Life and death of a baron

FP

A childhood friend of Ponty says Ponty's brothers meant the world to him. At the height of the Punjab militancy, Ponty's younger brother, Hardeep, had been kidnapped from the family's Bilaspur (then in Madhya Pradesh) mill and Ponty had put everything—money, muscle, contacts—to save his brother.

Outside the gurdwara at Adarsh Nagar, a Partition resettlement colony with narrow lanes and cheek-by-jowl houses, Bhupinder Singh Billa, 61, and Surinder Singh Kalra, 62, remember the Chadhas fondly. "Those days, we lived a few houses away from the Chadhas' house. As children, we played all the time," says Kalra, before turning to his cousin Billa, "Remember, we would take turns to sit in Ponty's plastic car and storm our way through these lanes."

Billa refuses to believe the brothers killed each other. "We have grown up with them. I have never seen someone as generous and rooted as Ponty. The last time he came to the gurdwara, he promptly signed a cheque for four ACs. The brothers are incapable of something like this. Kisi aur ki shaitani hai," says Billa.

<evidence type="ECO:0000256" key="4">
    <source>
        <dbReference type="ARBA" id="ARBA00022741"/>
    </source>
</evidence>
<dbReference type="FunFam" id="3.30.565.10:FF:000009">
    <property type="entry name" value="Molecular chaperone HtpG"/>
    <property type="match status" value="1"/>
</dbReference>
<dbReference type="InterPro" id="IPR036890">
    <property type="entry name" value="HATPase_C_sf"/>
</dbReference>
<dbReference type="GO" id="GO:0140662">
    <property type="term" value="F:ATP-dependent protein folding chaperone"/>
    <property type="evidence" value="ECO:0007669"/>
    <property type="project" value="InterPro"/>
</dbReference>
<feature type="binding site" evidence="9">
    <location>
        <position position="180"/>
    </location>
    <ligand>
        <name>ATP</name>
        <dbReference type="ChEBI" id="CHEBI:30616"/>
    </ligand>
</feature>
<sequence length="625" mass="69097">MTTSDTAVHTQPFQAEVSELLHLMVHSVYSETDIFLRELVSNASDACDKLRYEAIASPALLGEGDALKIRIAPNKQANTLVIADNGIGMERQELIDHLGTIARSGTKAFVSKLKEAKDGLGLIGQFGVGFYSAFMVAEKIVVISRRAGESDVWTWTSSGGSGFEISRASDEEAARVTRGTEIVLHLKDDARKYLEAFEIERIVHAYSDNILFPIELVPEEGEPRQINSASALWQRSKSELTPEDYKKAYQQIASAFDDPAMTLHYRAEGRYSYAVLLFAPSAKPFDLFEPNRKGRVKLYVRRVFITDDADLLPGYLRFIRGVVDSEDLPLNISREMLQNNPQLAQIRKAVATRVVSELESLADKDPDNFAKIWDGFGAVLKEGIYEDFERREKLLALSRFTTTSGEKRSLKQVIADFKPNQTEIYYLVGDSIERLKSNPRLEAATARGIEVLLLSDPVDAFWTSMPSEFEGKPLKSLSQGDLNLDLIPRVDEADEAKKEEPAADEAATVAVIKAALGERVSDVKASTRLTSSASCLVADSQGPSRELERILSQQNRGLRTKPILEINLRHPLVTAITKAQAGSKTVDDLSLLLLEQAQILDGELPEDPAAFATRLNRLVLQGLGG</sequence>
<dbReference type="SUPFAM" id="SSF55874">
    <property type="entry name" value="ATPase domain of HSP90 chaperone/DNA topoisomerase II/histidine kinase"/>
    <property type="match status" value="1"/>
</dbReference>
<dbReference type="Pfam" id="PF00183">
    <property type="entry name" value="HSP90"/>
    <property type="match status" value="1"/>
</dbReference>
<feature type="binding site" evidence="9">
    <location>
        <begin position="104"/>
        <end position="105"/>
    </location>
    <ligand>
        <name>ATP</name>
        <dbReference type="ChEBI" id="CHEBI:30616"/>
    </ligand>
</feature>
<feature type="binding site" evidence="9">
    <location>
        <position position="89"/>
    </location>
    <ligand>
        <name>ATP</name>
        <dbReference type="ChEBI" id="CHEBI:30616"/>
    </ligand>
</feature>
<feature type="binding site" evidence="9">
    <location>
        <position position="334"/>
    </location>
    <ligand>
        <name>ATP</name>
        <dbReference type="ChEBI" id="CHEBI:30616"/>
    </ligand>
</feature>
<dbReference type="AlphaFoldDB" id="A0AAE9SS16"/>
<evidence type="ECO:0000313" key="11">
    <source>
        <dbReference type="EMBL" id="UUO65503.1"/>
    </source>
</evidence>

The ground floor of 25, Adarsh Nagar, where Ponty was born in 1957, is now a crumbling heap. But a flight of stairs leads to rooms around a central courtyard, where the winter sun lights up the elegant yellow house. It was here that Kulwant Singh, his two brothers, their wives and their children lived. Today, each of these rooms have been let out to the Chadha Group's employees—drivers, accountants and caretakers. It still resembles a bustling household, women going about their chores, clothes hung out to dry and the aroma of ginger tea in the air. The Chadhas lived here for many years before they moved to the posher Civil Lines area of Moradabad, to Chadha House or 'White House' as it is sometimes called. Today, on Thursday, the fortified White House has its gates shut tight. The entire family is in Delhi for a prayer meeting at Gurdwara Rakabganj.

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